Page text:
-Variety of nuts (peanut, walnut, almond, cashew)

-Paper clip

-Playdoh clay or pliers

-Lighter or match



-An adult’s assistance and supervision


  1. Place a mound of clay on your counter and flatten it slightly to make a stand for your paperclip. 
  2. Bend one end of the paperclip straight out so it’s a tiny “spear.” Use that end to carefully attach a peanut. Push the round end of the paperclip into the clay.
  3. Have an adult use a lighter or match and hold it under the end of the peanut until it successfully lights.
  4. Start a timer to measure how long the peanut burns and a ruler to measure the height of the flame. Record your results and other observations.
  5. Repeat process with other nuts and compare your results. 
  6. Help clean up afterward.

What Happened

Peanuts have a lot of oil (fat) stored inside. When you set the oil on fire (combustion), it resulted in light and heat. This is a great example of the transfer of energy. The process of combustion converted the energy from potential energy to heat – a form of kinetic (moving) energy.

Your body does a great job of changing food energy (calories) into an energy form you can use. Within your body, calories are converted into all kinds of energy: the warmth of your body (thermal energy), your brain signaling your muscles (electrical energy), and your muscles moving to perform work (mechanical energy). 

Food contains energy. Your body converts food into the energy forms we need for life, but some foods work better for this process than others. Peanuts are full of tasty calories that come in the form of oil (fat). This oil is what made the peanut burn so well. In contrast, fruits and vegetables are made up mostly of water, but they also fuel our bodies with important vitamins and nutrients that our bodies need. We never want to run out fuel – whether it’s calories for your body, gas for a car, or the spiritual fuel that comes from spending time with Jesus.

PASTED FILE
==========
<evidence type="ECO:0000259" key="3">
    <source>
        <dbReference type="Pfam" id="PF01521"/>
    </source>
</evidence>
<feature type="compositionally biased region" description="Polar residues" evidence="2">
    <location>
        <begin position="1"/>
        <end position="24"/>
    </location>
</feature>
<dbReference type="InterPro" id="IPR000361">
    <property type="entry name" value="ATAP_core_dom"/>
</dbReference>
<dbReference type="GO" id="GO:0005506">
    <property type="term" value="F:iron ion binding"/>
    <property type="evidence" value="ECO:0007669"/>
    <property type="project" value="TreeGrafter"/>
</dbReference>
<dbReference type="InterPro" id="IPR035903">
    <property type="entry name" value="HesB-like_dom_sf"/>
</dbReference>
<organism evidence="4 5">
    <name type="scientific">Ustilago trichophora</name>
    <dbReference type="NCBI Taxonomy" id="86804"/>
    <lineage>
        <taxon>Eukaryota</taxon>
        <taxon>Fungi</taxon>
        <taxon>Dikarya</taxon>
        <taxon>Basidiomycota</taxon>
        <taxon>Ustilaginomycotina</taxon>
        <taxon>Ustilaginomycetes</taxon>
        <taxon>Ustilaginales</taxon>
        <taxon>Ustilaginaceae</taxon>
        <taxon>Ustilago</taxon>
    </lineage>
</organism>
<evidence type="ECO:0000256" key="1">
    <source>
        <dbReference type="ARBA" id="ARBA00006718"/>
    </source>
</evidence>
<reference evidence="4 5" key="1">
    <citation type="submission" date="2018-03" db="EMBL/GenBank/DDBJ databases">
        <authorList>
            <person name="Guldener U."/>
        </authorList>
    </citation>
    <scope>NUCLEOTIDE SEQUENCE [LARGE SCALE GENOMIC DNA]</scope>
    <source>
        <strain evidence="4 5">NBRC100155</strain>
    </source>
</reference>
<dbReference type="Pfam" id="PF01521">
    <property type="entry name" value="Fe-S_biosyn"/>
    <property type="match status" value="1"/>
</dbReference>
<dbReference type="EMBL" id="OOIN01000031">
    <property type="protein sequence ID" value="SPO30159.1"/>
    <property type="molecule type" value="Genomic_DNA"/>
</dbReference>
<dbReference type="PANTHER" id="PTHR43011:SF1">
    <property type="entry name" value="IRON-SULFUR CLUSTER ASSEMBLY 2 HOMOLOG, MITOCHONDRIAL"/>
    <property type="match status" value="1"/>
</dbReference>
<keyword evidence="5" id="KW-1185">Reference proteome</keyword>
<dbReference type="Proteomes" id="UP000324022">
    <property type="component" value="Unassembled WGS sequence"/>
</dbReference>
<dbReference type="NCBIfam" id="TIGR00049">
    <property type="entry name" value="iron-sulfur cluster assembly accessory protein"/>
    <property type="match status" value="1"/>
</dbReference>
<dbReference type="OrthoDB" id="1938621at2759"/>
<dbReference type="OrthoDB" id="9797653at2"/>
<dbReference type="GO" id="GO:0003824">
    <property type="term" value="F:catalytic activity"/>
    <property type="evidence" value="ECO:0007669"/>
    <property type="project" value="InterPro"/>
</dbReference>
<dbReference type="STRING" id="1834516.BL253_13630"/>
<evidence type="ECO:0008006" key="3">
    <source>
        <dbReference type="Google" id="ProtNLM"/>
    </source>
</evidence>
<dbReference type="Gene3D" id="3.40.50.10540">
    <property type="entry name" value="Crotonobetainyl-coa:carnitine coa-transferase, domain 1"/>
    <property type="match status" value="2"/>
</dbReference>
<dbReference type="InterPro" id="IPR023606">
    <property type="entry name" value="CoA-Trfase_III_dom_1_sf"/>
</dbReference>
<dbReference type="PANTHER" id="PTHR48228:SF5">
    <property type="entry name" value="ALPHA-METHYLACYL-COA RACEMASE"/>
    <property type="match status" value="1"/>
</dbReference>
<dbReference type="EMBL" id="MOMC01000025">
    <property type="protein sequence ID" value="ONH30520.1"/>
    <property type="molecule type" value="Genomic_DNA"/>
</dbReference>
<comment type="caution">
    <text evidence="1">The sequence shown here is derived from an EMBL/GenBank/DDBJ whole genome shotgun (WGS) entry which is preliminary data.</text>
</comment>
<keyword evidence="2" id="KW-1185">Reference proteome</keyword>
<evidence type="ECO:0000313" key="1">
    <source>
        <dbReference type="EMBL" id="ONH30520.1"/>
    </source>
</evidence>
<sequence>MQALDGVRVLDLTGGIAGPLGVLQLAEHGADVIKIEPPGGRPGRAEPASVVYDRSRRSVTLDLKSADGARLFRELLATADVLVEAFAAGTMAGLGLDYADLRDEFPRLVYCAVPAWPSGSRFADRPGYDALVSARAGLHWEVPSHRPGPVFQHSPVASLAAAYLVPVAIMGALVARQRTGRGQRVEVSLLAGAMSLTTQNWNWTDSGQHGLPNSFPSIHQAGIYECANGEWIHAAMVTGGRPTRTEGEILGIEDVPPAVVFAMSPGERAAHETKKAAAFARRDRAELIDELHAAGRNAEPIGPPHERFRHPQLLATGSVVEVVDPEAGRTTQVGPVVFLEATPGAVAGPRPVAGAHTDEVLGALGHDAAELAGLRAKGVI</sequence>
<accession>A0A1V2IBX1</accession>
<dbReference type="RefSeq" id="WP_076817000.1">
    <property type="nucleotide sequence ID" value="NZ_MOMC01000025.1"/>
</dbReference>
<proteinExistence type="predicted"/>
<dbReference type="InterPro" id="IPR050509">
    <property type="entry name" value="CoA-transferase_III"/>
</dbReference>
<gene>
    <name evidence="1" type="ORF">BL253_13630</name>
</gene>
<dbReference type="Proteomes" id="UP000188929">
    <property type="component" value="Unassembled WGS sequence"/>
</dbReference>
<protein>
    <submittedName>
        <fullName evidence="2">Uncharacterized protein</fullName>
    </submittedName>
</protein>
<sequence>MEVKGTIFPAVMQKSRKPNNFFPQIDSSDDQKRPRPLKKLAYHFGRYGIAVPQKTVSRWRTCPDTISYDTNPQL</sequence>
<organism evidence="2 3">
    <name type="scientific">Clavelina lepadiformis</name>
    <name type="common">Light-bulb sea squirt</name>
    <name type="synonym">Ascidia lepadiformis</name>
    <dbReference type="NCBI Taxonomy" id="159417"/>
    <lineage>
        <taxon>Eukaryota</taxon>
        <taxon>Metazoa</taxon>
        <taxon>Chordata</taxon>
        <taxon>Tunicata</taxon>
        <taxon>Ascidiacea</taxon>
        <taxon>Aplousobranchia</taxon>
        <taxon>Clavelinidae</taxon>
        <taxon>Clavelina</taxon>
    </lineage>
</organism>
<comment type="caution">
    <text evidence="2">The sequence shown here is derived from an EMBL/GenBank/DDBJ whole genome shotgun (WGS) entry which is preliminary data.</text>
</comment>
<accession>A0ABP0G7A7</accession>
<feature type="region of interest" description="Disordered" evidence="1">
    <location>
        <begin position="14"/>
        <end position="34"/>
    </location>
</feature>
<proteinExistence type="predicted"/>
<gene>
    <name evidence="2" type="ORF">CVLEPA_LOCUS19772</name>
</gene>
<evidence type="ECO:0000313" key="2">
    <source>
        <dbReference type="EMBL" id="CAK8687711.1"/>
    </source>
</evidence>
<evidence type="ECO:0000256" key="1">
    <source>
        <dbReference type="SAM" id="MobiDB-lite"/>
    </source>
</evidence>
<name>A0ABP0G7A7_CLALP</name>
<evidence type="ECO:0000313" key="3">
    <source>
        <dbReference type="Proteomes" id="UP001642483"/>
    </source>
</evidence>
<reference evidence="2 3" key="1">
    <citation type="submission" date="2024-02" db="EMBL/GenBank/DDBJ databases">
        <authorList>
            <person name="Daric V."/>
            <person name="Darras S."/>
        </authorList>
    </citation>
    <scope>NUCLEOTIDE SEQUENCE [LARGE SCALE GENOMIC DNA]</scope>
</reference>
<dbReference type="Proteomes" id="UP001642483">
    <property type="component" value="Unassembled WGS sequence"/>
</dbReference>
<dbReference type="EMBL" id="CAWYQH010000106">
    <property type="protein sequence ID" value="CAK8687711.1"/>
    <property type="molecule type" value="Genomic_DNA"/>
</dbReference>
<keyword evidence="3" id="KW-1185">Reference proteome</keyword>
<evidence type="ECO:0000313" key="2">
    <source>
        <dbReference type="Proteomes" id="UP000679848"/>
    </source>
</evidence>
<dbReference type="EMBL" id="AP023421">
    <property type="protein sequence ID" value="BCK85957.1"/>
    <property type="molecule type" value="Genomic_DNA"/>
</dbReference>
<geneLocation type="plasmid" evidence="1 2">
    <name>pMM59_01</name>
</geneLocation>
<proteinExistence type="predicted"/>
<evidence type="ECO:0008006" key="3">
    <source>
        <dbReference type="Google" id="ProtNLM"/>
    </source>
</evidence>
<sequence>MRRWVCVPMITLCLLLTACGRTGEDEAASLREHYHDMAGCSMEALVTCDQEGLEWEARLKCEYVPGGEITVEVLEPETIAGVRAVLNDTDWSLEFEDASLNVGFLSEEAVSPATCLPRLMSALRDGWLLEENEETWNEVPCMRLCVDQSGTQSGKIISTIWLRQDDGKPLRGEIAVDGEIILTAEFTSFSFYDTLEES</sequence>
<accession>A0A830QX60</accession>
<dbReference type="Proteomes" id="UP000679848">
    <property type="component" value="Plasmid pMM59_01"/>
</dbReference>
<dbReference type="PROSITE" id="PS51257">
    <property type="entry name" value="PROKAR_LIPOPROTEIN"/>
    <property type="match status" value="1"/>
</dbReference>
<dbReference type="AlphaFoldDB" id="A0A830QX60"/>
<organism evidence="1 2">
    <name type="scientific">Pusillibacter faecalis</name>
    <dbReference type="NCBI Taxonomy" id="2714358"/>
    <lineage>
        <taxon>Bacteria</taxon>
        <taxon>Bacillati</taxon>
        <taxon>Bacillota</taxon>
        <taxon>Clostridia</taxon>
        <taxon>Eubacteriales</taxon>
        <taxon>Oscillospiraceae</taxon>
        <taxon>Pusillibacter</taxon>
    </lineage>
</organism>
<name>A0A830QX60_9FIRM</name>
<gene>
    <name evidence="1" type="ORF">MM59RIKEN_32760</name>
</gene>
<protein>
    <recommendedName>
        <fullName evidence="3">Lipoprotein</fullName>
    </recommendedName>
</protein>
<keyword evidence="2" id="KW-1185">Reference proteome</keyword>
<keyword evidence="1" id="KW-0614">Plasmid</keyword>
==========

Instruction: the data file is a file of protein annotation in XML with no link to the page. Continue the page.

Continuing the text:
1. How high did your flame get? How long did your peanut burn?
  2. Compare a peanut with another nut like a walnut, almond or cashew. How did the results vary?
  3. In terms of energy production, how is burning a peanut similar to eating a peanut? How are they different?
  4. How do foods we eat affect how our bodies feel and the amount of energy we have?
  5. What are some ways you can use your health and energy to share the love of Jesus?

Bible Lesson

Daniel 1:6-17 records the story of Daniel and his friends making a decision about what type of food they’d eat to fuel their bodies. Through this unique diet request, they became witnesses whom God used in amazing ways. Daniel and his friends grew strong and stood out from the other teenagers, which made the king take notice! King Nebuchadnezzar was so impressed with Daniel, Shadrach, Meshach and Abednego that they were given important jobs in Babylon. They stood up for God over and over again and let their light shine for all of Babylon to see (Matthew 5:16). Fueled by the Holy Spirit, God used them to show His love and He wants to do the same through us today.

Scan the QR code (or search in YouTube “Dakota SDA Kids Fiery Peanuts”) to join me in my kitchen for this experiment. We’ll also dive deeper into the story of Daniel and his friends being witnesses in Babylon.


Kelli Wasemiller is elementary education superintendent for the Dakota Conference.